Guest post by Carlota Vergas
European Patent Attorney at Balder IP
Patent laws in Latin American countries
The Patent Laws in Latin American countries establish the common requirements for considering an invention to be patentable. Therefore, for an invention to be patentable it shall be industrially applicable, novel, and non-obvious, that is to say, the invention shall have an inventive step. Concerning the latter, most national patent offices in Latin America assess the inventive step requirement using, to an extent, the same analysis that the European Patent Office uses for deciding whether an invention is the result of an inventive step or not; this analysis is the so-called Problem and Solution approach, namely P&S approach.
How do patent offices in Latin America differ from the European Patent Office (EPO)?
Unlike the European Patent Office, many patent offices in Latin America do not apply the P&S approach in a strict manner even if the Guidelines or Manual for the Examination of Patent Applications thereof set out how the P&S approach is to be applied. In this respect, the national patent offices of countries of the Andean Community, which currently are Bolivia, Colombia, Ecuador and Peru, share a same Manual for the Examination of Patent Application (henceforth the Manual).
What is the Manual for Examination of Patent Application?
The Manual establishes that whenever possible, the P&S approach should be used. Briefly, in the P&S approach it is determined which is the piece of prior art that is closest to the claimed invention, the distinguishing features between the claimed invention and the prior art are identified, and the technical problem(s) that the distinguishing features solve is set out. Then, from the perspective of the person having ordinary skill in the art of the invention, it is determined whether it could and would have been obvious to modify the prior art to arrive at the claimed invention based on both the teachings of the prior art and the technical problem(s) to be solved.
In many occasions, Examiners of the patent offices of the Andean Community incorrectly identify the distinguishing features, and/or the objective technical problem(s) solved by the distinguishing features, and/or combine prior art documents in a rather artificial way because the person having ordinary skill in the art would not have been prompted to read the documents, or if read for some reason, she/he would not have combined them. So, it is not just whether the skilled person could combine the teachings, but whether she/he would have done so, the latter being frequently overlooked by Examiners. The skilled person thus must find a technical effect or motivation described in at least one of the prior art documents for her/him to combine the documents; also, the teachings in said documents must be compatible for the combination to be ‘obvious’.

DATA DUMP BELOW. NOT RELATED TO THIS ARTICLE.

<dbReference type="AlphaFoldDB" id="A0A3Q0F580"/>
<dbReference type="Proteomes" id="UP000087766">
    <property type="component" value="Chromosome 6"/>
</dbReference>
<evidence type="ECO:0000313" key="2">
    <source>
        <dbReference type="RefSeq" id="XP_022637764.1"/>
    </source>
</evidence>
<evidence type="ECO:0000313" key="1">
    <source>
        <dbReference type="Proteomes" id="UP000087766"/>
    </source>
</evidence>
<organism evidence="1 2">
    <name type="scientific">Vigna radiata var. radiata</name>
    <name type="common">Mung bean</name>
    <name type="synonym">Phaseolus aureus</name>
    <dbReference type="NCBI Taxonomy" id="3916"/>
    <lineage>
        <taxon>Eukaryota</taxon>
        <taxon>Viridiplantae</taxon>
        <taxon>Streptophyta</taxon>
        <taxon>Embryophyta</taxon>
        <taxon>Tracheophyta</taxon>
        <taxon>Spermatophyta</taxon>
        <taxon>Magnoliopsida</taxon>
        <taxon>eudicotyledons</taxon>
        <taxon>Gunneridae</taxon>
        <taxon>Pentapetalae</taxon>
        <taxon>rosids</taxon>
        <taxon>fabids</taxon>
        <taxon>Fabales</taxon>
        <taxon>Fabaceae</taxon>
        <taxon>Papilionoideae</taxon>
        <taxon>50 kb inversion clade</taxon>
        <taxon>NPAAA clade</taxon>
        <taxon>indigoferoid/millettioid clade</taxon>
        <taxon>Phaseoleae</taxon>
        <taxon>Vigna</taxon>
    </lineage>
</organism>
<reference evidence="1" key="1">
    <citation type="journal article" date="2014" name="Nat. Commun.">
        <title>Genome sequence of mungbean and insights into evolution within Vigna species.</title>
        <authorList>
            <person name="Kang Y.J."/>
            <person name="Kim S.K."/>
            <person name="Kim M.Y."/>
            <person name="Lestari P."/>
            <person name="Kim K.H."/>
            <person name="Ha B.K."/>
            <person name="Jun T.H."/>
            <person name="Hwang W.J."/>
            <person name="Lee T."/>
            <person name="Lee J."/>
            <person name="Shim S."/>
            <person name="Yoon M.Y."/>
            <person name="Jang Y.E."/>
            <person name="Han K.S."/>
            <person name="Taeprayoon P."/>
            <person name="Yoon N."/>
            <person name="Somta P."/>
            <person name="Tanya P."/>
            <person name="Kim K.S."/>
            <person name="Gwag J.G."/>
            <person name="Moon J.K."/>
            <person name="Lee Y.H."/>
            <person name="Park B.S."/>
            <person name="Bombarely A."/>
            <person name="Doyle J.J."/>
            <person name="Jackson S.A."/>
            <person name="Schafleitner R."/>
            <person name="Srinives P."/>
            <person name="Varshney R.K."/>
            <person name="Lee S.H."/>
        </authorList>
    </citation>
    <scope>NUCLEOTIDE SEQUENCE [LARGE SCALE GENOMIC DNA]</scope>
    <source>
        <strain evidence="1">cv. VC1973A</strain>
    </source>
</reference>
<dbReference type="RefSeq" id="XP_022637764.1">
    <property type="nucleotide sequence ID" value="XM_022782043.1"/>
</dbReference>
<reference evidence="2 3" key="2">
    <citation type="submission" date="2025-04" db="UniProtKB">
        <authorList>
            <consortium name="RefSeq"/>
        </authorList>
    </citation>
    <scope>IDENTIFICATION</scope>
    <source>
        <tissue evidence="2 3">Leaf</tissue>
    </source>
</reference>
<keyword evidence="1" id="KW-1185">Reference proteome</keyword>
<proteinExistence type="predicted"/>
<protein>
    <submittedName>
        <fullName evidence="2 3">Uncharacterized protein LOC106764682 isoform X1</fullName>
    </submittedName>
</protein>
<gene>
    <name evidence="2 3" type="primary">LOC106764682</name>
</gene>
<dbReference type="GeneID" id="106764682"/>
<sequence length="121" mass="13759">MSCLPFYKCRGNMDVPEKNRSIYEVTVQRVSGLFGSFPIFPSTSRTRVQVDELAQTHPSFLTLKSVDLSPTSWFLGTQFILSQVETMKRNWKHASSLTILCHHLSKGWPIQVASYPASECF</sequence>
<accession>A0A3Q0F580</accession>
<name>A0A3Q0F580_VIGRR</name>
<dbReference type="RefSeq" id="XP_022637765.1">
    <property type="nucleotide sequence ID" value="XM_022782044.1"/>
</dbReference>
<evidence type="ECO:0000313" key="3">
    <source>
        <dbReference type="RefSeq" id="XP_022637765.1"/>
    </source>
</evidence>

For example, in relation to the particular case of compounds defined by a Markush formula, the Manual states that the existence of an effect or surprising use is the most common manner to establish inventiveness for new compounds, particularly when they have very similar structures. A Markush formula, e.g.,
is used in patents to define a group of chemical compounds that share a common function and skeleton and differ in the meaning of the substituents, R1, R2 and R3 , in the present case, and can, for example, be used for the treatment of a certain disease “Y”.
The above referred surprising use is further described in the Manual as a completely different use from the known use (e.g. the treatment of a different disease “E”) or a substantial enhancement of a known effect (e.g. better compounds for treating the same disease “Y”).
In certain cases, and thus in line with the Manual, Examiners of the patent offices of the Andean Community request the presence of an improved technical effect associated with the new compounds; however, if the new compounds are “mere alternative” compounds to those already existing, (e.g. compounds that they are also useful for treating “Y”), convincing the Examiners that the new compounds are inventive is difficult, even with solid, persuasive arguments. Notwithstanding, it can be argued that the new compounds provide an effect, as established in the Manual, which is the same as that of the known compounds, for example, they are also effective for the treatment of disease Y. It can be further argued that alternatives are also inventions which enrich the state of the art, and the question to be answered in the analysis of inventive step according to the P&S approach is whether the alternative compounds are obvious or not in light of the state of the art.
Examiners often consider, in these cases, that replacing a substituent R1 in a known chemical structure by R4, for example an amino group (-NH2) by a hydroxyl (-OH) is within the skill of the expert, and conclude that there is no inventive step. When this occurs, an argument that can be put forward is that the examiner shall not consider whether the skilled person could have just made the changes in the chemical structure, but whether she/he would have done so with a reasonable expectation of success in providing also useful compounds for the treatment of disease “Y”. When Examiners assess whether the claimed invention is inventive, they shall take into account the teachings of the state of the art, the presence of pointers to the concrete replacements, and also the fact that minor changes in the structure of know compounds might have totally unexpected effects, not to mention that such effects cannot be predicted at all. Usually, when all these factors are taken into account, inventive step may be acknowledged.
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